First Drive: 2010 BMW ActiveHybrid 7

Remember when enthusiasts all decried the imposition of regulations on emissions, saying that government regulation would make our cars pale shadows of what they had been? And they all believed that, never imagining that we would arrive at the present situation, with luxury limousines like BMW's Active Hybrid 7 - to use the official nomenclature - accelerating to 60 mph in less than five seconds, running to 155 mph (an artificially restrained Gentleman's agreement figure), while being both more economical and cleaner.

The 7 Hybrid is a magnificent engineering achievement. It not only attains the "impossible" standards we now demand, but is also a good bit faster, quieter and easier to live with than the basic internal combustion only model. Technologies developed in concert with Mercedes-Benz allow BMW to add features formerly unavailable, like the transparent stop-and-start system. When you come to a stop, the V-8 shuts off, leaving the cabin absolutely silent, and releasing the brake pedal has the engine running in microseconds, the car already moving under the impulsion of the 51-pound three-phase synchronous 20 hp 120 Volt electric motor interposed between the crankshaft of the twin-turbocharged V-8 and the all-new eight-speed automatic transmission when there is the slightest touch on the throttle.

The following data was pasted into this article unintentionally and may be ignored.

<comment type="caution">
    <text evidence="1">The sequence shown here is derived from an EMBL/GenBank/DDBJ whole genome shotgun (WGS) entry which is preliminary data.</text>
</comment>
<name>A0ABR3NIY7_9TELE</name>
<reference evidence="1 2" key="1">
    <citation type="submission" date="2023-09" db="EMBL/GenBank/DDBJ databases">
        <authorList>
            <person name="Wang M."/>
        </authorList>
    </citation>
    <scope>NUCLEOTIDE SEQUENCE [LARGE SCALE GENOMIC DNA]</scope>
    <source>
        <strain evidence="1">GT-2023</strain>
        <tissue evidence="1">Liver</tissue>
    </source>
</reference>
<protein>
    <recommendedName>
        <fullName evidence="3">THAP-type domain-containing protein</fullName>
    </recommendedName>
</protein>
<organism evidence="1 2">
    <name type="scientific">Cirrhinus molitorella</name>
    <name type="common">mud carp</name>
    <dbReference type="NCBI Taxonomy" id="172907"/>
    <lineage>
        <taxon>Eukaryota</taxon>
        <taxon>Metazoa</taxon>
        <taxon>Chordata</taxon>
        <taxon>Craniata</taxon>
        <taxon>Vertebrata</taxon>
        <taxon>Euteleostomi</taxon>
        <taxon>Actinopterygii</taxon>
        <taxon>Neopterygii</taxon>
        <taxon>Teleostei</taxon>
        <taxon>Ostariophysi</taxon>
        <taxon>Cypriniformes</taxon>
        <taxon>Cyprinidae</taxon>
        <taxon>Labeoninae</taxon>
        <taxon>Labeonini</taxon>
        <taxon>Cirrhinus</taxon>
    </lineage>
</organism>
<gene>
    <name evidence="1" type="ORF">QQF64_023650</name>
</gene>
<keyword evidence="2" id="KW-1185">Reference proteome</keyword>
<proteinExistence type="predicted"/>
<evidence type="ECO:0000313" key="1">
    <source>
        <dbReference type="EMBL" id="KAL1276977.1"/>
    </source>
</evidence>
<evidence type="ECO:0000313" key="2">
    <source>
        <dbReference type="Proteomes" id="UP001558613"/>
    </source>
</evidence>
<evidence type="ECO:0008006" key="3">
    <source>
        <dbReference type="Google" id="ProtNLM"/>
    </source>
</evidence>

BMW is not new to turbocharging. There was a 2002 Turbo in the Seventies, one of the first applications in series production, and the 745i was essentially just a a turbocharged 733i E-23 sedan, but earlier models were achieved by adding a turbo to an existing engine. The V-8 in the current 750i and 750iL models is completely new, conceived specifically to be blown, with the turbos nestling in the vee of the block, and intake coming through the underside of the heads. in the Hybrid 7 the engine is stripped of most of its accessories. There is no starter; that function is handled by the integrated traction motor. The air conditioning compressor under the hood is electrically driven by the 120V system - which means that it can be remotely activated to cool the cabin down before anyone gets into the car, a very luxurious touch in hot climates.

The whole mild hybrid system, including the 60 pound Lithium-ion battery pack in the trunk, adds some 220 pounds to the already hefty 750i (around two and a quarter tons in the lightest model). In compensation there is a 17% reduction in CO2 and an increase in total power from 407 to 465 bhp. Torque is up 16.7% and the heavier Hybrid gets to 100 kph (62 mph) three-tenths of a second quicker. Any time the brake pedal is activated energy is recovered and fed into the battery, located just behind the rear seats in space that is ordinarily used for a rear A/C unit. The battery is protected by a sturdy shield as a safety measure.

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